[00:53:29] Stuff around that. So that sort of permission model gives you a lot of flexibility. For your CMBD, you want to be out to do things like search. Now to find the different resources in the environment or to search by your details, like for example, I want to see everything in my environment that's from the sales department.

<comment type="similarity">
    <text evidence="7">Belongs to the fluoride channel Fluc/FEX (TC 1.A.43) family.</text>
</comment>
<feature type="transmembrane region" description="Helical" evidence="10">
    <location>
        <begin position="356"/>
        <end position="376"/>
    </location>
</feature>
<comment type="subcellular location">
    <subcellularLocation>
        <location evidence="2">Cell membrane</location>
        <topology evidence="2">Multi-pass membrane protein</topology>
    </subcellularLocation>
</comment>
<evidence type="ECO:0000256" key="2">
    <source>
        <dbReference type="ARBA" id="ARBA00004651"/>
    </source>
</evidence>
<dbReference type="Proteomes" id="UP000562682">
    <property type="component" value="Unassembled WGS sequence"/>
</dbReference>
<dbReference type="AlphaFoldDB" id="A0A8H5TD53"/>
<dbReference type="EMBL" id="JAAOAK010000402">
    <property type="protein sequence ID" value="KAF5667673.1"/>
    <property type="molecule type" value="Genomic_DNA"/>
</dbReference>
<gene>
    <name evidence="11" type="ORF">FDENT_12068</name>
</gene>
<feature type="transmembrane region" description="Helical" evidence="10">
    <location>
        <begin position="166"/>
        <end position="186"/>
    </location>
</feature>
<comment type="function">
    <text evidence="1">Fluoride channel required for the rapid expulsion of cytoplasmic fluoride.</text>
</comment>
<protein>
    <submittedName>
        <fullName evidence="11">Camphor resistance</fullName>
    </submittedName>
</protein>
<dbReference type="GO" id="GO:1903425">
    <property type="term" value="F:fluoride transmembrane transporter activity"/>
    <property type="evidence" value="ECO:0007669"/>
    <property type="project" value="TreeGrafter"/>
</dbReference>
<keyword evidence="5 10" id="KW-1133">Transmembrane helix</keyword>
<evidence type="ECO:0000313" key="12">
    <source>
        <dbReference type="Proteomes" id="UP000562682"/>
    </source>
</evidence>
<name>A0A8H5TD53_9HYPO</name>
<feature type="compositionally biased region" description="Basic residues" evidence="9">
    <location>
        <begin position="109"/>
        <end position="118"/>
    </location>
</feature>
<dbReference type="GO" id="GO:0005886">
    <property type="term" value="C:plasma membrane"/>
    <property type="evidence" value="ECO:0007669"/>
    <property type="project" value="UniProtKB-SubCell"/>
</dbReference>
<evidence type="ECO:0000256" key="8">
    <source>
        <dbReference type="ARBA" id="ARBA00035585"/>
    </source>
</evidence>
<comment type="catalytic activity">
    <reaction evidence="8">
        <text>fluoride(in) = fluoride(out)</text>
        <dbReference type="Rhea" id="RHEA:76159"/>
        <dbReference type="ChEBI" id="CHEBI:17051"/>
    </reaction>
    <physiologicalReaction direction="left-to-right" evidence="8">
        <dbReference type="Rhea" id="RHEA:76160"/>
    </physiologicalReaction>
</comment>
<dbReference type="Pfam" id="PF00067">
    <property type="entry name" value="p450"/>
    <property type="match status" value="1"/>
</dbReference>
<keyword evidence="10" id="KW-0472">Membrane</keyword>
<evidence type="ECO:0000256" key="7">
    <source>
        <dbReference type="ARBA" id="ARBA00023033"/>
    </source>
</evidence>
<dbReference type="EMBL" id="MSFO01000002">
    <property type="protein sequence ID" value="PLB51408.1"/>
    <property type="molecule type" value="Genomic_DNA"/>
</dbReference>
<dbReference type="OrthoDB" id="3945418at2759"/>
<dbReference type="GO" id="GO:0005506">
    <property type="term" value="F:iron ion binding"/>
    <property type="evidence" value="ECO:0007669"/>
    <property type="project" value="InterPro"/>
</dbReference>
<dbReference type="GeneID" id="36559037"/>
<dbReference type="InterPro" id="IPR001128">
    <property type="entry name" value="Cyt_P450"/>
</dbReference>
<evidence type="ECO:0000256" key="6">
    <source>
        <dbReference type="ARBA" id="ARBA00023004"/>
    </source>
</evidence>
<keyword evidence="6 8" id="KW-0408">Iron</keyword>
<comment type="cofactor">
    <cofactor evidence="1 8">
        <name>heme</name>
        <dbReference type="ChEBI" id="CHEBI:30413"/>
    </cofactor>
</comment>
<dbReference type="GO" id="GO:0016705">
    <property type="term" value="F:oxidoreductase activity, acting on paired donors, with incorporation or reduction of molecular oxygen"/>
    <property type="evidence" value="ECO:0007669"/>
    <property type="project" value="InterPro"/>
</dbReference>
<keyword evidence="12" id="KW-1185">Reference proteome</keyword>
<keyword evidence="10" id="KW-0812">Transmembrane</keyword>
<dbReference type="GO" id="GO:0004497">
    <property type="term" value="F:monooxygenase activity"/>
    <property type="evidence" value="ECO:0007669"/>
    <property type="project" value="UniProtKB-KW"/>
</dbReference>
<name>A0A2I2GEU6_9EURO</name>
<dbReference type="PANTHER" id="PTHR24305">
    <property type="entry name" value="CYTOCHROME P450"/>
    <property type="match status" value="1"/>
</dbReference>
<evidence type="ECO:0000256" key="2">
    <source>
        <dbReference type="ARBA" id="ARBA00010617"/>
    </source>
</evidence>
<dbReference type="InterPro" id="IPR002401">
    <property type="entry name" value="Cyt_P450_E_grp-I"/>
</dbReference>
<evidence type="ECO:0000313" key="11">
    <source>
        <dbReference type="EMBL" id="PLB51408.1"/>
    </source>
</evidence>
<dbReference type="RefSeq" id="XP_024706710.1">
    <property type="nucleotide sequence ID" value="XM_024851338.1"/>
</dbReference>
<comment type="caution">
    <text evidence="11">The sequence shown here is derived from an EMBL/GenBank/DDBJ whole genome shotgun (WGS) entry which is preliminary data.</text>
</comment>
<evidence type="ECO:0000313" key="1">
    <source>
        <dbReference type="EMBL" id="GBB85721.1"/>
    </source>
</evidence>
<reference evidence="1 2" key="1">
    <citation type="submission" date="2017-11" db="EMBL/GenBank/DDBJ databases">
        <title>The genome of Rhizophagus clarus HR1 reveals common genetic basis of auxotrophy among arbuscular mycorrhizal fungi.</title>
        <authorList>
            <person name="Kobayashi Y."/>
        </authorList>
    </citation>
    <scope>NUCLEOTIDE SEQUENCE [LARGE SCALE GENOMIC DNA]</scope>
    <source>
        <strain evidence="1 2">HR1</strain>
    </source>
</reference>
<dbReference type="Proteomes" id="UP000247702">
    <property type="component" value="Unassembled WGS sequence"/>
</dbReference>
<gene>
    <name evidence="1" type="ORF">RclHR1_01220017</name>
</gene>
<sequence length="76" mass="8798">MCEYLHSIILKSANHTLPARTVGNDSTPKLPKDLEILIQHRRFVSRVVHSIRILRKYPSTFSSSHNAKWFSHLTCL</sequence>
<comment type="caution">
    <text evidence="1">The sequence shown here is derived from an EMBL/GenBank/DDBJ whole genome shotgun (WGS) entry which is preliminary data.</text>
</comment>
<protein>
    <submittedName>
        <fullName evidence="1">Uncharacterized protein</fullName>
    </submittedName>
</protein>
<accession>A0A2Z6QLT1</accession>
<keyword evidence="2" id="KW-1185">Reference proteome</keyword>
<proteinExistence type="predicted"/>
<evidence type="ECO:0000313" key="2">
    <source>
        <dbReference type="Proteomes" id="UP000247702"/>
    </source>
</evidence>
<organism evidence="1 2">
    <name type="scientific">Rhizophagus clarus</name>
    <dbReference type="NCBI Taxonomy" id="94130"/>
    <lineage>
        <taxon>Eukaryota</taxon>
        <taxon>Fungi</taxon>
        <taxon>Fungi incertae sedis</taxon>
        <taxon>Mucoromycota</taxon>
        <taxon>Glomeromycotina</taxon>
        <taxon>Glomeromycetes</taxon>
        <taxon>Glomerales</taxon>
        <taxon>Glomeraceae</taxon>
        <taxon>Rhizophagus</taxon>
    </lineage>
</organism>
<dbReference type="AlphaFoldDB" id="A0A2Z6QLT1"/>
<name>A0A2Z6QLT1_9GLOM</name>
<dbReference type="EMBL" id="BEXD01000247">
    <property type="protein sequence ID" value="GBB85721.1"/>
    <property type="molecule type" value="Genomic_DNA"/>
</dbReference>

[00:53:52] You also want to be out to run queries across your whole environment, for example, to be added to use an API to start getting stats out running extra reports going nuts right with that sort of thing. That's what software-based governance looks like. It doesn't look like a bunch of small scripts in different places you've got to manage by hand. Now the last thing I'll mention is we've started to understand that, we started off AWS, S3, EC2. Governance really is such a broad topic, with the companies we work with we're finding that they're struggling with governance across the enterprise. Your internal Domain Name Service certificate expirations a little dummy example here. There are hundreds of problems where we're trying to work out how to do this automated governance at scale, across our pipeline tools our external SaaS providers etc. So we've started to think about that as something now that's customizable and extensible. So this an example of a custom policy, we have a simple CLI tool which I'd be happy to talk about another time, to develop this. But basically, all the policies and stuff are defined using very simple JSON schema language definitions, and then they appear in the policy engine. So you get the hierarchy, you get to calculate policies, all that sort of stuff. The control framework, the slicing and dicing, the reporting, and it gives you a way to start thinking about these scripts. Beyond deployed, allowing you to have a lambda style code which then is automatically deployed, run multi-region high-availability although logs are sort of centralized in. So it takes that governance to a whole different level and then your users can use those like they do any other policies with the validation and stuff in the UI to give them access. So if we change this certificate warning period to 365 days for AWS Amazon thing, we'll see I think they've got about one hundred seventy-four days left. Right. So they have time, but then the space you can go to for this type of governance, the sorts of rules you can write for this type of automated governance.